Digital Accessibility in Higher and Further Education- the challenges and opportunities of 2020
For those of us working in the world of accessibility, 2020 has long been marked as the year when all public sector body websites and apps must adhere to updated Web Accessibility Regulations (September 23, 2020, to be exact). Now that 2020 is actually upon us, the world looks very different from what we imagined. The outbreak of COVID-19 has resulted in the rapid, forced digitisation of education, work, and even socialising. Meanwhile, Government Digital Services, the department responsible for monitoring compliance with the regulations, has made clear there will be no delay to the 23 September deadline. To mark Global Accessibility Awareness Day 2020, we reflect on the challenges and opportunities for digital accessibility in further and higher education presented by this landmark year.
In 2018, Policy Connect and the APPG for Assistive Technology published our report on Accessible Virtual Learning Environments in which we analysed the specific challenges of implementing the public sector regulations in FE and HE and made recommendations to government and educational institutions. Since then, we have seen a huge increase in awareness of the topic within the sector but have witnessed significant variation in how well institutions are preparing for the September 2020 deadline. One trend that has emerged is that those organisations with senior leaders who have a clear inclusion vision have been able to do more, and more effective, work on improving their digital accessibility. Ben Watson, a leader in the field of digital inclusion in HE, explains,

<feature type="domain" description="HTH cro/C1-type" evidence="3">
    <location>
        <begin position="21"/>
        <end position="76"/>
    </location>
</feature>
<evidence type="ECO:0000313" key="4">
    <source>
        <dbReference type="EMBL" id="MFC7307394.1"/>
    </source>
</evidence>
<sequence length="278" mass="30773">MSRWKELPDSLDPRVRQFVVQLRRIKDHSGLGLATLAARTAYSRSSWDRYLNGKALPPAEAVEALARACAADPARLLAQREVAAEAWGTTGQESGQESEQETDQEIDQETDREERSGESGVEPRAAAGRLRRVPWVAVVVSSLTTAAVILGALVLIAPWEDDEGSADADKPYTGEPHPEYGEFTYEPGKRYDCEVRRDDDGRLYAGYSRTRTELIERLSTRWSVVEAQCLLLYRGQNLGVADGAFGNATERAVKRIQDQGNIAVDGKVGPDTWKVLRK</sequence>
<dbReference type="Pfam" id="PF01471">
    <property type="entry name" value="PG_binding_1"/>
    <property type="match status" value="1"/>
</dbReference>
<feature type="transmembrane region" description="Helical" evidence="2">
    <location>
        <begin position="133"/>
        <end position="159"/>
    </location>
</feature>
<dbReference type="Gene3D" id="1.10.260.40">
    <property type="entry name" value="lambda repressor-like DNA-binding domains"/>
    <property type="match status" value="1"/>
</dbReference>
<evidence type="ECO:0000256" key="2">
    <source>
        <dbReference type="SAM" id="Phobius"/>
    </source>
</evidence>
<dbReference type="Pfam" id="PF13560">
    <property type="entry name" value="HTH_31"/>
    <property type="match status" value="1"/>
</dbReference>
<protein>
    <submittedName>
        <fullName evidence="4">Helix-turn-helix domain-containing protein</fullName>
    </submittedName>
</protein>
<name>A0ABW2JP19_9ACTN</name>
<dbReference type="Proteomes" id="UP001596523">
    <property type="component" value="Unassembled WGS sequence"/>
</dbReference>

“We feel we are on a good trajectory at the University of Kent thanks to highly supportive senior leadership. This has led to wide engagement and embedding of core inclusive technologies, and strategies at the beginning of processes so that they are woven into their ongoing development. Digital accessibility in the responsibility of everyone and this is being embraced as a core value that enhances the universal user experience- all the more so when it is built in from the start.”
Many disabled students, however, have been struggling with digital and physical accessibility. During an evidence session last November for Policy Connect’s Higher Education Commission on the experiences of disabled students, one student recounted how, “there has not been a single document accessible to me. Lectures have been inaccessible, the activities that we’ve done in seminars have been inaccessible, and rooms have been inaccessible.” Since the lockdown, universities and colleges have had to rapidly transition to remote teaching and learning. While this may mean fewer physical accessibility challenges, digital accessibility is more important than ever. Within the HE sector specifically, this turn of events has been both positive and challenging. Dr Abi James of AbilityNet reflects how,
“COVID has made apparent just how important online learning is. In some organisations it has helped push the digital accessibility agenda and highlighted where the issues are. On the other hand, COVID has been a barrier to preparing for the new regulations in some places because people who would have been working on accessibility are now being pulled to help get everything online.”